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Photo: EPA
UN peacekeepers observing Syria from Israeli side of border
Photo: EPA
Russia: UN peacekeepers back on Golan Heights-Syria frontier
Russian military police accompanies UN peacekeepers on patrols Thursday, with 8 Russian-manned observation points added opposite the UN points 'to rule out possible provocations'; the Russian posts will be handed over to Syrian army when situation stabilizes.

BEIRUT - UN peacekeepers returned Thursday for the first time in years to the frontier between Syria and Israel, conducting joint patrols with Russian military police in a reflection of Moscow's deepening role in mediating between the decades-old foes in the volatile region.

 

 

Israel has increasingly sought Russia's involvement in securing its frontier with Syria and in scaling back Iran's influence in the area. Moscow, Damascus's weightiest ally, has in turn sought coordination with Israel as a bridge with Washington in dealing with Syria's complex war.

 

Israel considers Iran's growing influence in Syria—it has advisers and allied militias fighting alongside Syrian troops—as an existential threat and had looked for guarantees from Moscow to push pro-Iran fighters away from its frontiers.

 

UN peacekeepers observing border from Israeli side (Photo: EPA)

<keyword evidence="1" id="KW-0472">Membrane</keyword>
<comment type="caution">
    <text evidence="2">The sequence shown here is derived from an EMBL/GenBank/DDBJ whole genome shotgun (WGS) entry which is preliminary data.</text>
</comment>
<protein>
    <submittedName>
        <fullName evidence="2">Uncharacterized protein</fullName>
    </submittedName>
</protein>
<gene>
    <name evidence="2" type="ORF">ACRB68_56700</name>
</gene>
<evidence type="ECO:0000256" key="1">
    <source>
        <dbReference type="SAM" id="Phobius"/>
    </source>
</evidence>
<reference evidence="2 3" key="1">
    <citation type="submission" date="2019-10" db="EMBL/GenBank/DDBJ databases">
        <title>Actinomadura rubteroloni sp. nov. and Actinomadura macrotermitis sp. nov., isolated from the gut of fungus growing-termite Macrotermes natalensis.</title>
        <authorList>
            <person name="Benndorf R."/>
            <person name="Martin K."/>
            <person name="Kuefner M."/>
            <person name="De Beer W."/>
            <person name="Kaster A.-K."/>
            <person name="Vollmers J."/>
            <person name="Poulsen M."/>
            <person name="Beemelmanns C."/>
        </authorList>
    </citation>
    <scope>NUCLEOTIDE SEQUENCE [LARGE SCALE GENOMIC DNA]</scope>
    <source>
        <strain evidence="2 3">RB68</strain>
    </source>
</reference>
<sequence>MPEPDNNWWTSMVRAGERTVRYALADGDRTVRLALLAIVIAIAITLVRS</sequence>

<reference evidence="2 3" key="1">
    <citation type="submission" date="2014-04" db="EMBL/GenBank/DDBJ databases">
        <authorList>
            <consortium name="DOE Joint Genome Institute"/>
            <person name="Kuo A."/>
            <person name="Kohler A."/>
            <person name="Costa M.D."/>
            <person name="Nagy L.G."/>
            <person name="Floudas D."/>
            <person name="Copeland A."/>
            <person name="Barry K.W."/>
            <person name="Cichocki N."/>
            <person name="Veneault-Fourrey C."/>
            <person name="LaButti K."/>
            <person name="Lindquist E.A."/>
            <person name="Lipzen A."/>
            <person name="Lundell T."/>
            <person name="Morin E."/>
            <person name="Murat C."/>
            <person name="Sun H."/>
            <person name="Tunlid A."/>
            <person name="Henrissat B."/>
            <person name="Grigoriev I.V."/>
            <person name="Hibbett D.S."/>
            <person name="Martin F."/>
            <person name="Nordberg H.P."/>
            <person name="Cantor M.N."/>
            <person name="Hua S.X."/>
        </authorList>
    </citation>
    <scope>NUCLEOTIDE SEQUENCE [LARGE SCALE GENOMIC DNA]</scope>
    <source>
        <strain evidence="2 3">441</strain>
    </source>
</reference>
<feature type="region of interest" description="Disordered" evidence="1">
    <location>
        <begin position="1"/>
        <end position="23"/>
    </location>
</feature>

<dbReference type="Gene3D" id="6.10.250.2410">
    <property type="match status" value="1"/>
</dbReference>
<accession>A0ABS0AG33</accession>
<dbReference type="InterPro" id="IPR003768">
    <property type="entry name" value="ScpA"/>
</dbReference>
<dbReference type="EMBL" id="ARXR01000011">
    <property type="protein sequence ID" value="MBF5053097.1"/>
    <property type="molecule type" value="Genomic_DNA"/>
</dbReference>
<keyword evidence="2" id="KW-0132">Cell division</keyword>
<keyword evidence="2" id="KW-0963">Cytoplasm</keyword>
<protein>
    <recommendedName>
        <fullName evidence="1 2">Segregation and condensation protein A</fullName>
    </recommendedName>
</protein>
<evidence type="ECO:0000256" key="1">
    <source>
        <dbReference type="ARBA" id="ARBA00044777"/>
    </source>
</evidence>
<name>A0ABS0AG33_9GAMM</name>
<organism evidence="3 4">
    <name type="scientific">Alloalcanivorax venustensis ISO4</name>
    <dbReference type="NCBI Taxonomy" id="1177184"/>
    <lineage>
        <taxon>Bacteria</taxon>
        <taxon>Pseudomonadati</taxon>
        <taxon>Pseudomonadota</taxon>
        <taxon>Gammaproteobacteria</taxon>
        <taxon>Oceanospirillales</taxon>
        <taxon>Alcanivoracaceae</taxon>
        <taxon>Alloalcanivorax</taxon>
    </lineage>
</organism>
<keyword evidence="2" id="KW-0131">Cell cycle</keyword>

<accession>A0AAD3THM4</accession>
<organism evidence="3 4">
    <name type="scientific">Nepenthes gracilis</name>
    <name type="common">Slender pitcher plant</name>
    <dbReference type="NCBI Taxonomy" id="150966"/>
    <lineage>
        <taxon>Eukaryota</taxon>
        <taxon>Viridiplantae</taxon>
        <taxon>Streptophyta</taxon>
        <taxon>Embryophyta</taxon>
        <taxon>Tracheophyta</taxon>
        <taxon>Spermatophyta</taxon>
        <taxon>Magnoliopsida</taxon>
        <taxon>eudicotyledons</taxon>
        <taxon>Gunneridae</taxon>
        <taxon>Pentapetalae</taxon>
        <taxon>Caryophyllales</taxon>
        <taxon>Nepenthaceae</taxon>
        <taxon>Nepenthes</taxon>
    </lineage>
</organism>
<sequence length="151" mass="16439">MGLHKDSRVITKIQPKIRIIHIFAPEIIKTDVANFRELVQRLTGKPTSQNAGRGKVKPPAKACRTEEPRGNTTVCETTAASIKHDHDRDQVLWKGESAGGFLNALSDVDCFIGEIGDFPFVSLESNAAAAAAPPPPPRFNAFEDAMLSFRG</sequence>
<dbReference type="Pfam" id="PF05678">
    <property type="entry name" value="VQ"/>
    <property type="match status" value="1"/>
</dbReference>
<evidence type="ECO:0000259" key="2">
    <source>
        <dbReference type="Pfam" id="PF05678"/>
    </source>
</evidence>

UN peacekeepers observing border from Israeli side (Photo: EPA)

 

Col. Gen. Sergei Rudskoy of the Russian General Staff said conditions have been created for the resumption of UN peacekeeping patrols along the area separating Syria and Israel. The UN peacekeeping forces first deployed along the frontier in 1974 following an agreement to separate Syrian and Israeli forces after Israel captured the Golan Heights in the 1967 Six-Day War.

 

Rudskoy said Russian military police have accompanied the peacekeepers on patrols, adding that eight Russian-manned observation points opposite the UN points will be set up "to rule out possible provocations."

 

When the situation stabilizes, Rudskoy said, the Russian-manned posts would be handed over to Syrian government forces.

 

UN peacekeepers fleeing the border (Photo: Avihu Shapira)
UN peacekeepers fleeing the border (Photo: Avihu Shapira)

 

Israel acknowledged a return to normalcy along the frontier.

 

Defense Minister Avigdor Lieberman said the situation on the Syrian side of the boundary had returned to its pre-2011 state after Syrian government forces, supported by Russia's military, regained control of the region from armed opposition that controlled since 2014.

 

Lieberman said Israel will have "no cause to intervene or operate in Syrian territory" if Damascus respects the 1974 disengagement agreement between the two sides—and as long as Syria doesn't become a staging ground for Iranian forces to attack Israel or transfer arms to Hezbollah in Lebanon.

 

The area, peaceful for decades since the agreement, became a fighting ground at the height of the Syrian civil war, finally pushing the UN peacekeeping force out in 2014 after al-Qaeda militants kidnapped 45 UN peacekeepers. They were released two weeks later.

 

The kidnapped UN peacekeepers
The kidnapped UN peacekeepers

 

The area had become particularly volatile in recent weeks amid a Syrian government offensive to retake territories controlled by the opposition adjacent to the frontier. Israel has also upped its strikes against suspected Iranian targets inside Syria.